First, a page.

The community of Woman River is rich with small town characters, all of whom know one another’s business. There are old grudges borne (by Roman toward Drulkak for a “fixed” car not made right), solid relationships (Roman and Martha; Skinny and Louie), secrets (Mac and Missy, Father Jim Morgan and his affair; Anna’s homosexuality); hardships and loss (Louie’s cancer, the death of Anna’s partner, Rudy’s “suicide”), and unique characters (Drulkak, “Wild Child,” Rudy). All come together at the church, in the tavern, in the town, or at the softball field. There is kindness (the collection taken for Louie), decisions and mistakes (Mac and Missy, Father Jim, the relationship that could have changed (Father Ruzicka and Miriam) and teasing (Drulkak about Mac and Missy, the café crew toward Rudy). The reader relates with all of these things, since they are common aspects of any community or extended family.
Details of setting/time: The setting of Woman River is Minnesota. We know the community is near St. Michael, off Hwy 10. On p. 123: “Woman River was not a big town, about four thousand, twenty-five miles from St. Michael. “
There are focal points in Woman River like the church, Muller’s Tavern, the softball field as gathering places. Common details from gravel roads and wilted crops to the vivid descriptions of Roman’s barn (p. 9) w/ its rich sensory smells, sounds, and touch and the sights and sounds of Muller’s Tavern all work to create the setting of Woman River.
Other details unfold the time period of the story:
Telephone – party lines, Mass in Latin (books have English translation), conversations like Mary Lou’s as she talks about her childhood (post Depression/pre-WWII (p. 25), references to music, like “Sentimental Journey” from Mary Lou and Skinny’s early days together and songs played in the tavern:
“Blue Suede Shoes” p. 46 “Johnny B. Goode” p. 40. Characters don’t watch TV; rather they listen to WCCO on the radio. Some characters struggle with PTSD from WWII: Drulkak and Joe McCarty (in his 50’s)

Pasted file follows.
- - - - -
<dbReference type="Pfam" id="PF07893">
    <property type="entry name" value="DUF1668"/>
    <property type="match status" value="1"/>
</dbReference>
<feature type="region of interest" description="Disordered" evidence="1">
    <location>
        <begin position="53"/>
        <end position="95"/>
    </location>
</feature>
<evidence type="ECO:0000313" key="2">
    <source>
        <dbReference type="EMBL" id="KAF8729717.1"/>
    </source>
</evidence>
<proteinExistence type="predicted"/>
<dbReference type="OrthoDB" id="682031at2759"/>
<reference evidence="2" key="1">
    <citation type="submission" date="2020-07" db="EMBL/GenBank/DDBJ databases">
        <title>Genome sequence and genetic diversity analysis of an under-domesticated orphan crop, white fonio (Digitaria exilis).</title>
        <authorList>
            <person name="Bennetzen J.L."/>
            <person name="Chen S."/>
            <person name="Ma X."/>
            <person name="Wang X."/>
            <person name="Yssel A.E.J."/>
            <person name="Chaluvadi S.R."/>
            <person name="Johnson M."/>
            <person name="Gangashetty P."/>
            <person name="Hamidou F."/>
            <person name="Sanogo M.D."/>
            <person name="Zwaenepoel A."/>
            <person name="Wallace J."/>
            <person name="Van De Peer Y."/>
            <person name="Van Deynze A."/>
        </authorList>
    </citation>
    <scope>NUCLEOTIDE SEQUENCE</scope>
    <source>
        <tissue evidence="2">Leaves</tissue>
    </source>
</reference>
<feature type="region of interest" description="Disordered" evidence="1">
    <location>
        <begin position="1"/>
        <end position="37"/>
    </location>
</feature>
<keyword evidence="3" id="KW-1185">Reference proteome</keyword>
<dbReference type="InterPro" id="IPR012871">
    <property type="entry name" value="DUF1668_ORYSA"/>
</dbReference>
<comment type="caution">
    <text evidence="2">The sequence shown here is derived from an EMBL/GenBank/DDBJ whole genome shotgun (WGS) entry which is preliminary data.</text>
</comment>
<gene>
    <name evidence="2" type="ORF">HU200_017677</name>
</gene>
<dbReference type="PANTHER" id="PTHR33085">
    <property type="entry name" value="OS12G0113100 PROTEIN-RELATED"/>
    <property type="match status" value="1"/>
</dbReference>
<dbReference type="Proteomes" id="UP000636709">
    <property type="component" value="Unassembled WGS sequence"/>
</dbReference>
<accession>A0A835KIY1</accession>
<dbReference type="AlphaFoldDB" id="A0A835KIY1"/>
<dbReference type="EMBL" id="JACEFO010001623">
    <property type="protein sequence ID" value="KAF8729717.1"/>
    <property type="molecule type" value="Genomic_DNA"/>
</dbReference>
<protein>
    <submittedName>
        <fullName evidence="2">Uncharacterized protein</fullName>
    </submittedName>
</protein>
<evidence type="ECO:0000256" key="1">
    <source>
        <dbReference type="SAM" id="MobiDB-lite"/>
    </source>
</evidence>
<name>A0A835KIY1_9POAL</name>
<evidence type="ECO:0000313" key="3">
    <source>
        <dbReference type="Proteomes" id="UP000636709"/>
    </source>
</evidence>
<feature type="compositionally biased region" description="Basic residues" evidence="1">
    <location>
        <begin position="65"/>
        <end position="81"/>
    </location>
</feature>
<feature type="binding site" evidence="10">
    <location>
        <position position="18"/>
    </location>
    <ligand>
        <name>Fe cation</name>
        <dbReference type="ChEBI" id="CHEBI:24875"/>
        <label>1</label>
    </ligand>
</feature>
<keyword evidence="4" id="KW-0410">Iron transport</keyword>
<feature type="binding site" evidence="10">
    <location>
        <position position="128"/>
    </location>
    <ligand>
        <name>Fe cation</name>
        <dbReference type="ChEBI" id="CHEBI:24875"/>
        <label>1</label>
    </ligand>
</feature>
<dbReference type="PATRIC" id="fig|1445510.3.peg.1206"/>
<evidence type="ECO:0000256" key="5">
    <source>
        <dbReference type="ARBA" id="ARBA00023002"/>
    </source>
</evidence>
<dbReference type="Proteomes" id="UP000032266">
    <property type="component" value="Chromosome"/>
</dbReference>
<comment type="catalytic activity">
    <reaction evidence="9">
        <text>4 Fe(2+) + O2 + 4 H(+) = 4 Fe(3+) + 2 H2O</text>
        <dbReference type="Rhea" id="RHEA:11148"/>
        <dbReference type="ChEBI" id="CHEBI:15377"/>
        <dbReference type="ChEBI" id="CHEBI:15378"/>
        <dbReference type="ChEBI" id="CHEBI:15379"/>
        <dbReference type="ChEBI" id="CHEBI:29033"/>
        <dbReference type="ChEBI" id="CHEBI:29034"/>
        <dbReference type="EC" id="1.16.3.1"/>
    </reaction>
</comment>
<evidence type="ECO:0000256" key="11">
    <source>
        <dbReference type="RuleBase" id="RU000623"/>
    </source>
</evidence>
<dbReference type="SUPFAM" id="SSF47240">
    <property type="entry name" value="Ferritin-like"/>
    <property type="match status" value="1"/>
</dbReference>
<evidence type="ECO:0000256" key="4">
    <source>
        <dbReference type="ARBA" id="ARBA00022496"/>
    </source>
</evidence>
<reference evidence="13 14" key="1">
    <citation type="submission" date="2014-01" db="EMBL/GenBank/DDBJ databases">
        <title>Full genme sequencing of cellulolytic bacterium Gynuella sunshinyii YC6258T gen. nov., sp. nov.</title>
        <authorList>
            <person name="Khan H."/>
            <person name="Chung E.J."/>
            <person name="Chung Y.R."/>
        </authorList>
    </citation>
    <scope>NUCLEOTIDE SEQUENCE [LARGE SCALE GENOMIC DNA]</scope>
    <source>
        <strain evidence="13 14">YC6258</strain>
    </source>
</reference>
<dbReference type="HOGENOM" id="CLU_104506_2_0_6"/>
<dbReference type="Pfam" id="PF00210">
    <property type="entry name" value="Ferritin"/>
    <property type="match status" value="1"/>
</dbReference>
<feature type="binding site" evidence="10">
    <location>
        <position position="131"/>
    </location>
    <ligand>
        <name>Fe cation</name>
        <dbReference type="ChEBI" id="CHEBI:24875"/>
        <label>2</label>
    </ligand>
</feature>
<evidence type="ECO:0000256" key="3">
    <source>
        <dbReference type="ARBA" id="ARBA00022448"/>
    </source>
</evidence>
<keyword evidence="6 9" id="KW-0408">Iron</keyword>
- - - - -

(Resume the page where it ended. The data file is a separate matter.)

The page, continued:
Do you find, with the details of the time period, that the readers who relate to the book most are people in their 60’s?
II. In what ways does the Church (as the building itself, the congregation, and the beliefs of the Catholic church) provide an undertone, a unifying theme, and/or the basis of morality and social structure in the book? Which characters seem to be the most strictly controlled by the rules of the church?
The priest, Father Ruzicka, is a key figure, a source of advice and comfort for most, although he is sometimes in conflict with some members of the community (Joe McCarty and Skinny). Still they recognize him as an important aspect of the community. As the reader sees his interactions with Father Morgan and with Miriam, his housewife, we recognize his devotion to the church and adherence to its rules but we also have glimpses of the human side of the man.
The church building brings together the many members of the community and provides a common ground for them. When the mass is not being celebrated, the building itself draws people together: (Mac and Missy go there to sit before the movie.)
As an organization, the church represents rules – social, religious/moral. Individuals embrace or do not embrace the church in its entirety:
Mac – struggles with the rules of the church, feeling it must be all or nothing for him. He can’t accept everything the church stands for, so he doesn’t think he can embrace any of it if he cannot embrace it all. (Refer to Mac’s analogy to Roman – “Like picking rocks…” on p. 21.)
Missy, pregnant with Mac’s illegitimate child, can draw from the parts of the church she needs (p. 13), but she also wants to marry Mac at the courthouse and for him to get an annulment to get right with the church.
Roman was raised to accept Catholicism in its entirety. It is his beacon and he cannot imagine life without it. As he says in a conversation with his son: “If someone didn’t tell us how to live, we’d get lost.”
Martha is devout, unquestioning in her faith by all appearances.
Father Ruzicka councils Father Morgan when he has gone astray from the laws of the church. He provides an ear and extends his friendship, but his commitment to the church is unquestioned. Still, we see glimpses of his attention toward Miriam and wonder if he could be tempted to deviate from his vows. He sometimes tries to extend or expand the rules of the church to other organizations, as when he asks Skinny to close the tavern early on Saturdays (p. 37).
Skinny – p. 41) sees himself as “born guilty,” but it is not the church from whom he needs to be forgiven; rather, his wife Mary Lou (Louie) is the one who forgave him for his flaws, not the church, and the thought of losing her threatens his own ability to forgive himself for his sins.